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2022 Projects: Greenhouse Gas Emissions from Corn and Alfalfa/Grass Fields

How do Manure, Tillage, and Cover Crop Decisions impact Greenhouse Gas Emissions?

Crop management can impact yield, forage quality, and greenhouse gas emissions from agricultural fields. In the project we evaluated the influence of a corn fertility and tillage management on greenhouse gas emissions, soil health, and environmental impacts. The first studies were conducted in a field with a long-term history of manure, solids, and inorganic N fertilizer addition during the corn years in a 5-yr corn and 5-yr alfalfa rotation in 2015-2016. This work, co-funded by federal formula funds, a USDA conservation innovation grant (4782-CU-USDA-2226), and a USDA National Institute of Food and Agriculture grant (2013-68002-20525) showed that total N2O emissions increase linearly with N application rate when N is the only yield limiting factor. Current work is funded by a the Foundation for Food and Agriculture (FFAR) and private donars such as Nestle and the dairy industry with the goal to measure the greenhouse gas footprint of dairy farming and evaluate strategies to reduce the footprint.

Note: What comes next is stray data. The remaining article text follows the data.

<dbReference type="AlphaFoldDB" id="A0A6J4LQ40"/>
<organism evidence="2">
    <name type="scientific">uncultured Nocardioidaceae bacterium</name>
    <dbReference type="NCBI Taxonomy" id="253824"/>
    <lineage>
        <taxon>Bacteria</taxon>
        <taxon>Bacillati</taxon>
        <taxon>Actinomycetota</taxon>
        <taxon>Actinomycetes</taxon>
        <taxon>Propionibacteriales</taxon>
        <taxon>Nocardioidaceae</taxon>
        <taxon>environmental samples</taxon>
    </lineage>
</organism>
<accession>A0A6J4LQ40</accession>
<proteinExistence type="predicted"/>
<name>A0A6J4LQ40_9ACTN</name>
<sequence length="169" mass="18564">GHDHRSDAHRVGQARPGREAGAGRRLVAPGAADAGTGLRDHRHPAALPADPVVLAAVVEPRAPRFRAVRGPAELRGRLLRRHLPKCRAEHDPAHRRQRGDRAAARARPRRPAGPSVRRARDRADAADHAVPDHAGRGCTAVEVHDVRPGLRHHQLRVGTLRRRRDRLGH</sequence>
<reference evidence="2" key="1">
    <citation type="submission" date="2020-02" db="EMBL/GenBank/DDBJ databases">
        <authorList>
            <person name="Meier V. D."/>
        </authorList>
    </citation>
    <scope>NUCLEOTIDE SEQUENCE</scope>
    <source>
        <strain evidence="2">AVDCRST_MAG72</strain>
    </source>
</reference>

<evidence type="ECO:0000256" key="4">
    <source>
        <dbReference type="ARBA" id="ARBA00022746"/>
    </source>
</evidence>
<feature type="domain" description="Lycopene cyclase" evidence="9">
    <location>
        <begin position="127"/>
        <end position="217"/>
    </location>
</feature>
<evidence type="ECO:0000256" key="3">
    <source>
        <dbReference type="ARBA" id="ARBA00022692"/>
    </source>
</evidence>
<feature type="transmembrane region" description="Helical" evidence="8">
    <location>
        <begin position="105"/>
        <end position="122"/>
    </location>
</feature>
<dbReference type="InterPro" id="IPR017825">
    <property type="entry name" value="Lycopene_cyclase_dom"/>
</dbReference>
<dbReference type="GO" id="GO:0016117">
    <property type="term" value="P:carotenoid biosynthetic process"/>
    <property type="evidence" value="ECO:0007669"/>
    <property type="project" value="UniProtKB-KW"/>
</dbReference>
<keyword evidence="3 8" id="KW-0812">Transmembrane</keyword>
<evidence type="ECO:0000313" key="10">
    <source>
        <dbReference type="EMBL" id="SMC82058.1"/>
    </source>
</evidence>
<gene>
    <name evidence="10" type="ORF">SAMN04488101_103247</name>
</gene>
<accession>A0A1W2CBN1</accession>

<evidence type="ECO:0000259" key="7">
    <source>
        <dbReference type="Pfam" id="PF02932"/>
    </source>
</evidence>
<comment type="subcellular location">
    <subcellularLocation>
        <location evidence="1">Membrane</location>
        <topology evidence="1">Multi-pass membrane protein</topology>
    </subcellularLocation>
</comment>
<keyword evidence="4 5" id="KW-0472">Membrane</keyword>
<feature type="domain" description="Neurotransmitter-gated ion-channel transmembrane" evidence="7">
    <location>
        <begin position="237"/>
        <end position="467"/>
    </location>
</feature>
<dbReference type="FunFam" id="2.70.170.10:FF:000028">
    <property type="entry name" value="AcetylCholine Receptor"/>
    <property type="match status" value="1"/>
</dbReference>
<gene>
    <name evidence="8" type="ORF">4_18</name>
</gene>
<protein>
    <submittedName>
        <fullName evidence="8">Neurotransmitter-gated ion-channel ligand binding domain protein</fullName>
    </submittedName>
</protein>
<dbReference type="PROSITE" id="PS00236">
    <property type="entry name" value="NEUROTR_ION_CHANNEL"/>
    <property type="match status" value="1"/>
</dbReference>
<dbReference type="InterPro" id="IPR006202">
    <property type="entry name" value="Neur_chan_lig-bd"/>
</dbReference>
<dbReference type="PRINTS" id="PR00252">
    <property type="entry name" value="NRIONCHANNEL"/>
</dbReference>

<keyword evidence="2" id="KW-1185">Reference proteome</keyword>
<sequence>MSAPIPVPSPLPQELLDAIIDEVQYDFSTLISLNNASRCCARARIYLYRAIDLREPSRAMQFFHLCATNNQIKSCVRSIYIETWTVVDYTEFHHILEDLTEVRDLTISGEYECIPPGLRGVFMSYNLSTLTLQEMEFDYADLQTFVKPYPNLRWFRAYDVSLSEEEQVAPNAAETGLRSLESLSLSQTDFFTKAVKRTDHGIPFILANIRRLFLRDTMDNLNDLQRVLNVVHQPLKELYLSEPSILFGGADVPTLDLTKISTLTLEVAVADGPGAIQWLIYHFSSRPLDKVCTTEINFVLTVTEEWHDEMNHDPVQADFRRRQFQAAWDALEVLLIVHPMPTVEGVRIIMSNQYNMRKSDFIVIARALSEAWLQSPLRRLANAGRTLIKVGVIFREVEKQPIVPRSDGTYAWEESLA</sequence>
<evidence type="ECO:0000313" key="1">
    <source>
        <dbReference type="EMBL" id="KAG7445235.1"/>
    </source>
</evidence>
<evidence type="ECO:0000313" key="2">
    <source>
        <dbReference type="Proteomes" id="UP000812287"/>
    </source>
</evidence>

If you are interested in participating, contact Quirine Ketterings (qmk2@cornell.edu or 607-255-3061). You can also write to: Quirine Ketterings, Nutrient Management Spear Program, Department of Animal Science, Cornell University, 323 Morrison Hall, Ithaca NY 14853.

Goals

  • To evaluate the influence of a crop management changes (manure management, tillage management, cover cropping and other soil health enhancing practices) on crop yield, field balances, and grenehouse gas emissions.

Funding Sources

Earlier work was co-funded by federal formula funds, a USDA conservation innovation grant (4782-CU-USDA-2226), and a USDA-National Institute of Food and Agriculture grant (2013-68002-20525). Current work is funded by FFAR and the dairy industry.

Additional Resources

Farmer Impact Stories

Fact Sheets

Extension Articles

Journal Articles